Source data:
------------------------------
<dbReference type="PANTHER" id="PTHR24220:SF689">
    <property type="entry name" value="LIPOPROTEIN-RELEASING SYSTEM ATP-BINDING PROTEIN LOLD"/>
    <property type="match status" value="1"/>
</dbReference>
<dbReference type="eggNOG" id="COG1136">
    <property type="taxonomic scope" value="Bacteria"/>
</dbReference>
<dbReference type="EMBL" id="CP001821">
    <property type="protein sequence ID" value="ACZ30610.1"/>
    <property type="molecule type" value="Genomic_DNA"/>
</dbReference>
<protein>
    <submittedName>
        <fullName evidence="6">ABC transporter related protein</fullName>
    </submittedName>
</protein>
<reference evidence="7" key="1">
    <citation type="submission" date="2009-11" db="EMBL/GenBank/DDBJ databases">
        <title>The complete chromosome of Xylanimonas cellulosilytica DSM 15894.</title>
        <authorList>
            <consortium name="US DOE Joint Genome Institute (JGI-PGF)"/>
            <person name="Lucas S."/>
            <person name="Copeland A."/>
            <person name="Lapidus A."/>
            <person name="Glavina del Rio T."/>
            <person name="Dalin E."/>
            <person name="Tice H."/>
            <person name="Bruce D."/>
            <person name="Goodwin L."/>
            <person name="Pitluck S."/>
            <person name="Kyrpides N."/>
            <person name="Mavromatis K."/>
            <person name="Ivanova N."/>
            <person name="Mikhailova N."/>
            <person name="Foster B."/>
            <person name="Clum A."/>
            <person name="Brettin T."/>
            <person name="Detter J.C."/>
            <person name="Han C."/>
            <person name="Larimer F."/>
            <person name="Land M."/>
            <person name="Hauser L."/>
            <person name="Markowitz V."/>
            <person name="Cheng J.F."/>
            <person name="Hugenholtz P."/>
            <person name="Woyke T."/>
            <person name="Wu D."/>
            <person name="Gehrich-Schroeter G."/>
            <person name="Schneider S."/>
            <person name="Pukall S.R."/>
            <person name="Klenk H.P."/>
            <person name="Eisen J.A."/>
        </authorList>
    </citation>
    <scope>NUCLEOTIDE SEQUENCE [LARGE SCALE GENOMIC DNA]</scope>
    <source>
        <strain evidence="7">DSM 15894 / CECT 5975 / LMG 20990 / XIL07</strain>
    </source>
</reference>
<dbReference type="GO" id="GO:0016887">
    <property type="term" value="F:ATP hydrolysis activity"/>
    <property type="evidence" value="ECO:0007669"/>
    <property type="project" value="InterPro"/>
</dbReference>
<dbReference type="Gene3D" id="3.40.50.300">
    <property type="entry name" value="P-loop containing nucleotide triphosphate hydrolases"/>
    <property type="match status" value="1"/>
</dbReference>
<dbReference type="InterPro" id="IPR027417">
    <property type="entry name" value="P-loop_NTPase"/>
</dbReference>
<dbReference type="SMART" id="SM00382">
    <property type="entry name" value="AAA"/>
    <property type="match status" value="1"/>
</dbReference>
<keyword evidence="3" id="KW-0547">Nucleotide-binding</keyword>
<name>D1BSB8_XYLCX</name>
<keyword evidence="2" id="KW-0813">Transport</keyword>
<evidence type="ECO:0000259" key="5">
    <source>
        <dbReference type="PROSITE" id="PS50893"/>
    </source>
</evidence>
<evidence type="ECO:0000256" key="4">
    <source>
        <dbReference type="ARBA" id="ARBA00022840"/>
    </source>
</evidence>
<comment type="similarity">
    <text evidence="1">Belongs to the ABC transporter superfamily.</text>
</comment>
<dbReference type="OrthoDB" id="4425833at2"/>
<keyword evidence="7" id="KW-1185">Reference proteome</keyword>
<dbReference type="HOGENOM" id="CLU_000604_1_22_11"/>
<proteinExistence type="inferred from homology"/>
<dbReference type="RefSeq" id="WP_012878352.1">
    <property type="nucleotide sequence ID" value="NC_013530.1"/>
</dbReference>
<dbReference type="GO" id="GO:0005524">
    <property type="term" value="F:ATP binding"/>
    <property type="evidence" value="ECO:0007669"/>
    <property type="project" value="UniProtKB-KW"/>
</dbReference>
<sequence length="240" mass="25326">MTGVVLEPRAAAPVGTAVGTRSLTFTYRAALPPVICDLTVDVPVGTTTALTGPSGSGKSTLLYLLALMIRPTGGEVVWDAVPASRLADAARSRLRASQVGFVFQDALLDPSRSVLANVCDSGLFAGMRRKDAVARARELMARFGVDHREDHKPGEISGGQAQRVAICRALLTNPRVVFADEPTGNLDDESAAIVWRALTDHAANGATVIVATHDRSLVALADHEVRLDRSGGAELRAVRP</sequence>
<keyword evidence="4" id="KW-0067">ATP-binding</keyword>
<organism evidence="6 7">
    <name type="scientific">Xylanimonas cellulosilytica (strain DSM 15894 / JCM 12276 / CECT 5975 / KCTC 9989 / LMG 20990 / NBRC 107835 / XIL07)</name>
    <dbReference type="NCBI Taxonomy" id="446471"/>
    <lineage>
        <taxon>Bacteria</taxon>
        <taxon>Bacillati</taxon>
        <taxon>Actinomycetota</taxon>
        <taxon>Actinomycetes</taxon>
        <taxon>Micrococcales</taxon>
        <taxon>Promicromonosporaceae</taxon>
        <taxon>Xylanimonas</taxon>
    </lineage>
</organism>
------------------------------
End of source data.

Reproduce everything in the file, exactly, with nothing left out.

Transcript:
<dbReference type="PANTHER" id="PTHR24220:SF689">
    <property type="entry name" value="LIPOPROTEIN-RELEASING SYSTEM ATP-BINDING PROTEIN LOLD"/>
    <property type="match status" value="1"/>
</dbReference>
<dbReference type="eggNOG" id="COG1136">
    <property type="taxonomic scope" value="Bacteria"/>
</dbReference>
<dbReference type="EMBL" id="CP001821">
    <property type="protein sequence ID" value="ACZ30610.1"/>
    <property type="molecule type" value="Genomic_DNA"/>
</dbReference>
<protein>
    <submittedName>
        <fullName evidence="6">ABC transporter related protein</fullName>
    </submittedName>
</protein>
<reference evidence="7" key="1">
    <citation type="submission" date="2009-11" db="EMBL/GenBank/DDBJ databases">
        <title>The complete chromosome of Xylanimonas cellulosilytica DSM 15894.</title>
        <authorList>
            <consortium name="US DOE Joint Genome Institute (JGI-PGF)"/>
            <person name="Lucas S."/>
            <person name="Copeland A."/>
            <person name="Lapidus A."/>
            <person name="Glavina del Rio T."/>
            <person name="Dalin E."/>
            <person name="Tice H."/>
            <person name="Bruce D."/>
            <person name="Goodwin L."/>
            <person name="Pitluck S."/>
            <person name="Kyrpides N."/>
            <person name="Mavromatis K."/>
            <person name="Ivanova N."/>
            <person name="Mikhailova N."/>
            <person name="Foster B."/>
            <person name="Clum A."/>
            <person name="Brettin T."/>
            <person name="Detter J.C."/>
            <person name="Han C."/>
            <person name="Larimer F."/>
            <person name="Land M."/>
            <person name="Hauser L."/>
            <person name="Markowitz V."/>
            <person name="Cheng J.F."/>
            <person name="Hugenholtz P."/>
            <person name="Woyke T."/>
            <person name="Wu D."/>
            <person name="Gehrich-Schroeter G."/>
            <person name="Schneider S."/>
            <person name="Pukall S.R."/>
            <person name="Klenk H.P."/>
            <person name="Eisen J.A."/>
        </authorList>
    </citation>
    <scope>NUCLEOTIDE SEQUENCE [LARGE SCALE GENOMIC DNA]</scope>
    <source>
        <strain evidence="7">DSM 15894 / CECT 5975 / LMG 20990 / XIL07</strain>
    </source>
</reference>
<dbReference type="GO" id="GO:0016887">
    <property type="term" value="F:ATP hydrolysis activity"/>
    <property type="evidence" value="ECO:0007669"/>
    <property type="project" value="InterPro"/>
</dbReference>
<dbReference type="Gene3D" id="3.40.50.300">
    <property type="entry name" value="P-loop containing nucleotide triphosphate hydrolases"/>
    <property type="match status" value="1"/>
</dbReference>
<dbReference type="InterPro" id="IPR027417">
    <property type="entry name" value="P-loop_NTPase"/>
</dbReference>
<dbReference type="SMART" id="SM00382">
    <property type="entry name" value="AAA"/>
    <property type="match status" value="1"/>
</dbReference>
<keyword evidence="3" id="KW-0547">Nucleotide-binding</keyword>
<name>D1BSB8_XYLCX</name>
<keyword evidence="2" id="KW-0813">Transport</keyword>
<evidence type="ECO:0000259" key="5">
    <source>
        <dbReference type="PROSITE" id="PS50893"/>
    </source>
</evidence>
<evidence type="ECO:0000256" key="4">
    <source>
        <dbReference type="ARBA" id="ARBA00022840"/>
    </source>
</evidence>
<comment type="similarity">
    <text evidence="1">Belongs to the ABC transporter superfamily.</text>
</comment>
<dbReference type="OrthoDB" id="4425833at2"/>
<keyword evidence="7" id="KW-1185">Reference proteome</keyword>
<dbReference type="HOGENOM" id="CLU_000604_1_22_11"/>
<proteinExistence type="inferred from homology"/>
<dbReference type="RefSeq" id="WP_012878352.1">
    <property type="nucleotide sequence ID" value="NC_013530.1"/>
</dbReference>
<dbReference type="GO" id="GO:0005524">
    <property type="term" value="F:ATP binding"/>
    <property type="evidence" value="ECO:0007669"/>
    <property type="project" value="UniProtKB-KW"/>
</dbReference>
<sequence length="240" mass="25326">MTGVVLEPRAAAPVGTAVGTRSLTFTYRAALPPVICDLTVDVPVGTTTALTGPSGSGKSTLLYLLALMIRPTGGEVVWDAVPASRLADAARSRLRASQVGFVFQDALLDPSRSVLANVCDSGLFAGMRRKDAVARARELMARFGVDHREDHKPGEISGGQAQRVAICRALLTNPRVVFADEPTGNLDDESAAIVWRALTDHAANGATVIVATHDRSLVALADHEVRLDRSGGAELRAVRP</sequence>
<keyword evidence="4" id="KW-0067">ATP-binding</keyword>
<organism evidence="6 7">
    <name type="scientific">Xylanimonas cellulosilytica (strain DSM 15894 / JCM 12276 / CECT 5975 / KCTC 9989 / LMG 20990 / NBRC 107835 / XIL07)</name>
    <dbReference type="NCBI Taxonomy" id="446471"/>
    <lineage>
        <taxon>Bacteria</taxon>
        <taxon>Bacillati</taxon>
        <taxon>Actinomycetota</taxon>
        <taxon>Actinomycetes</taxon>
        <taxon>Micrococcales</taxon>
        <taxon>Promicromonosporaceae</taxon>
        <taxon>Xylanimonas</taxon>
    </lineage>
</organism>